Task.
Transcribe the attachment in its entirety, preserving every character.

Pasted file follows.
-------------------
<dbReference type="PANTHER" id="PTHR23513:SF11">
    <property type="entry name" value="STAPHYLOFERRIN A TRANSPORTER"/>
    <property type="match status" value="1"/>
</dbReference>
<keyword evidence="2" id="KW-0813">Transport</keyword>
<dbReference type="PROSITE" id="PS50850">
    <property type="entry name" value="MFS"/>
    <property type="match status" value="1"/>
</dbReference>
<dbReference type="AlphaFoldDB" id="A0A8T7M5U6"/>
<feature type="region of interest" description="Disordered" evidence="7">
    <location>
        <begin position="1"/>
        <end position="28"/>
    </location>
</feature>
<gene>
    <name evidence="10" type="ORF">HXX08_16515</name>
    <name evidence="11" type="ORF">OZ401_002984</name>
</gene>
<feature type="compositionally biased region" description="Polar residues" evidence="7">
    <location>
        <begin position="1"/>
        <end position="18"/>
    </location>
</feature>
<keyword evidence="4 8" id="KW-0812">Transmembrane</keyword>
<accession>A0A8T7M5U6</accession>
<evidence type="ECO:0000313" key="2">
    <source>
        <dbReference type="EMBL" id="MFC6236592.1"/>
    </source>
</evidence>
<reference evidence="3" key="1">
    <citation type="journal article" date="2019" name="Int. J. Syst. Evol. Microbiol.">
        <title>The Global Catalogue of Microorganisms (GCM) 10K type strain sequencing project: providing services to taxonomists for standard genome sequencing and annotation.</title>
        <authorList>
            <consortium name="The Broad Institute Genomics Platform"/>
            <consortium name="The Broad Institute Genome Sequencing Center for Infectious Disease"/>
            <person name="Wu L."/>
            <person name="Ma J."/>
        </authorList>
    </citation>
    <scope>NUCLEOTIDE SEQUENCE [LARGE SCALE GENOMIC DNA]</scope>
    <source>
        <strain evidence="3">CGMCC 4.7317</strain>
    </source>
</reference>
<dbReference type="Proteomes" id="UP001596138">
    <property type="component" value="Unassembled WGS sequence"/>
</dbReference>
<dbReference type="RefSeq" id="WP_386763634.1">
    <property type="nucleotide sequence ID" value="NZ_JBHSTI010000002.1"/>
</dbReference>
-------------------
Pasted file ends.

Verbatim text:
<dbReference type="PANTHER" id="PTHR23513:SF11">
    <property type="entry name" value="STAPHYLOFERRIN A TRANSPORTER"/>
    <property type="match status" value="1"/>
</dbReference>
<keyword evidence="2" id="KW-0813">Transport</keyword>
<dbReference type="PROSITE" id="PS50850">
    <property type="entry name" value="MFS"/>
    <property type="match status" value="1"/>
</dbReference>
<dbReference type="AlphaFoldDB" id="A0A8T7M5U6"/>
<feature type="region of interest" description="Disordered" evidence="7">
    <location>
        <begin position="1"/>
        <end position="28"/>
    </location>
</feature>
<gene>
    <name evidence="10" type="ORF">HXX08_16515</name>
    <name evidence="11" type="ORF">OZ401_002984</name>
</gene>
<feature type="compositionally biased region" description="Polar residues" evidence="7">
    <location>
        <begin position="1"/>
        <end position="18"/>
    </location>
</feature>
<keyword evidence="4 8" id="KW-0812">Transmembrane</keyword>
<accession>A0A8T7M5U6</accession>
<evidence type="ECO:0000313" key="2">
    <source>
        <dbReference type="EMBL" id="MFC6236592.1"/>
    </source>
</evidence>
<reference evidence="3" key="1">
    <citation type="journal article" date="2019" name="Int. J. Syst. Evol. Microbiol.">
        <title>The Global Catalogue of Microorganisms (GCM) 10K type strain sequencing project: providing services to taxonomists for standard genome sequencing and annotation.</title>
        <authorList>
            <consortium name="The Broad Institute Genomics Platform"/>
            <consortium name="The Broad Institute Genome Sequencing Center for Infectious Disease"/>
            <person name="Wu L."/>
            <person name="Ma J."/>
        </authorList>
    </citation>
    <scope>NUCLEOTIDE SEQUENCE [LARGE SCALE GENOMIC DNA]</scope>
    <source>
        <strain evidence="3">CGMCC 4.7317</strain>
    </source>
</reference>
<dbReference type="Proteomes" id="UP001596138">
    <property type="component" value="Unassembled WGS sequence"/>
</dbReference>
<dbReference type="RefSeq" id="WP_386763634.1">
    <property type="nucleotide sequence ID" value="NZ_JBHSTI010000002.1"/>
</dbReference>